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 October 7, 2023

Kevin McCarthy confirms he will not be leaving Congress after speakership rebellion

Former House Speaker Kevin McCarthy dispelled rumors that he would be resigning from Congress after losing his leadership position, Fox News reported. The California Republican set the record straight Friday with network personality Bret Baier.

The rumor came from a Politico piece that claimed "two people familiar with the matter" said McCarthy was on his way out but offered to stay during the transition "in order to help the party steady itself after a seismic shakeup." McCarthy claimed he said no such thing.

Florida GOP Rep. Matt Gaetz initiated the process to get McCarthy removed as Speaker of the House, citing his trouble negotiating to avoid a government shutdown. After a close 216-210 vote Tuesday, McCarthy was ousted.

In the meantime, North Carolina Republican Patrick McHenry has become speaker pro tempore until another is chosen. The top three lawmakers eyed for the position are Rep. Jim Jordan (R-OH), Rep. Kevin Hern (R-OK), and House Majority Leader Steve Scalise (R-LA).

Fox News announced Friday that Baier would host a special Monday to give the candidates a platform for debate, the New York Post reported. This would have come just before the House Republican Conference was set to meet Tuesday in a meeting closed to the public and begin voting on a new speaker starting Wednesday.

It seemed the top contenders were willing to appear with the "Special Report" host as the network publicized the event. Fox sold it as an opportunity for Baier to "press the congressmen on who should be the next Speaker of the House and discuss the issues facing Congress and the Republican party going forward."

However, Jordan, Hern, and Scalise have each backed out of this "joint interview" the network planned. The three seemed to come to an agreement that this wasn't a constructive way to proceed.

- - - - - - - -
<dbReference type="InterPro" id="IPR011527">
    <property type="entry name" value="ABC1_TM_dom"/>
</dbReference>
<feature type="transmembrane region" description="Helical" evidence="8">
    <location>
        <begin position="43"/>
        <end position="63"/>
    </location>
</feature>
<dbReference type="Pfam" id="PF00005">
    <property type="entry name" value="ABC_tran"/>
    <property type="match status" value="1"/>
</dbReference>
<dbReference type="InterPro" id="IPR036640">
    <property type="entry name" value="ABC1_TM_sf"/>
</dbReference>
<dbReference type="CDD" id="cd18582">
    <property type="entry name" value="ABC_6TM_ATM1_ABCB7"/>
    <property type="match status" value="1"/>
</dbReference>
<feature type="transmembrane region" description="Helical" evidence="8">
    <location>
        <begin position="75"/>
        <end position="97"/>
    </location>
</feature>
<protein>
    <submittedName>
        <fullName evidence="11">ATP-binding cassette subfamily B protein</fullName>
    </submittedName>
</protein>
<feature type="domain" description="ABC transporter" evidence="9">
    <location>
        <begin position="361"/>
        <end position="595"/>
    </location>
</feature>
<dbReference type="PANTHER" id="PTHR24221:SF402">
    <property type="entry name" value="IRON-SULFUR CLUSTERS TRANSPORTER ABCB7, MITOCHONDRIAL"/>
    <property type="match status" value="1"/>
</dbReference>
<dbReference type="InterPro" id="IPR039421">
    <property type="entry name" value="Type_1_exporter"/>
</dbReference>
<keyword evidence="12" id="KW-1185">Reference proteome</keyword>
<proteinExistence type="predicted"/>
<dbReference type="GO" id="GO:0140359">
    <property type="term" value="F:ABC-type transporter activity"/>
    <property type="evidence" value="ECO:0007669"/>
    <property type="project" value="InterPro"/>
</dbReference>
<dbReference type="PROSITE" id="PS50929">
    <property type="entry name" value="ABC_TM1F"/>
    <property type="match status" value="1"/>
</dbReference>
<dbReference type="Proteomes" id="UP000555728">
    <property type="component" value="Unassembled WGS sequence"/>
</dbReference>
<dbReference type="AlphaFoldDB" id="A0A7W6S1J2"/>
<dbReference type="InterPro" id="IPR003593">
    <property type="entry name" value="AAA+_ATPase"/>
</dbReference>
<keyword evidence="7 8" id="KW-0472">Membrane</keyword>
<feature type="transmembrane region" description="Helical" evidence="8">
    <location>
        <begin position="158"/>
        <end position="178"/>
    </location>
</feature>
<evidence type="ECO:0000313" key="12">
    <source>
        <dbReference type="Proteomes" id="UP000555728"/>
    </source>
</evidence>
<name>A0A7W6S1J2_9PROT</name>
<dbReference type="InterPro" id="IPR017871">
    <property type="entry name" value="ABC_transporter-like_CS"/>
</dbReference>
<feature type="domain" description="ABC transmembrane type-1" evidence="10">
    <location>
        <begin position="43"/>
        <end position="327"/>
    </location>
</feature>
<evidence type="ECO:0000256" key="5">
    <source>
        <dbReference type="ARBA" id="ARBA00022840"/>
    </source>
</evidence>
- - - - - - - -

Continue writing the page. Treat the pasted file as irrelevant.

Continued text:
Jordan said he was no longer interested in the televised forum because he "believes it is crucial to meet with the GOP conference before" debating in public. Although Hern has not officially thrown in for the job, he had already said he would "not be participating in the televised debate" in a post on Twitter.

"We need to make this decision as a conference, not on TV. The Republican conference needs a family discussion," Hern added.

Scalise reportedly backed out after finding out that Jordan and Hern had done so already. Other GOP lawmakers have gone on the record criticizing the idea of a televised event to pick the next speaker.

"Right now, we’ve got a lot to work out that’s very delicate, emotions and otherwise, and this is not going to help our conference work through some very difficult times," Rep. John Duarte (R-CA) told Axios. "We know it’s a debate, we don’t need to play semantic games," he added.

An anonymous Republican lawmaker also told the news outlet that it was a "bad idea that will add chaos to the headlines." Baier believes it was dead in the water because of a misconception about the nature of the event as some perceived that the host was "moderating a debate privately for the Republican caucus," Baier said.

"Bottom line is, it leaked and then there became pressure from other members on these three to not do that," he said. "So they had all agreed, the pressure built, and that’s what happened. It’s not going to happen on Monday," he later concluded.

There was no good reason to oust McCarthy at this crucial time in the run-up to the 2024 presidential election. Republicans have needlessly put themselves in a tough spot, and just about any move from here could prove damaging to the party's hopes to regain the White House and control of Congress.

Written By:
Christine Favocci

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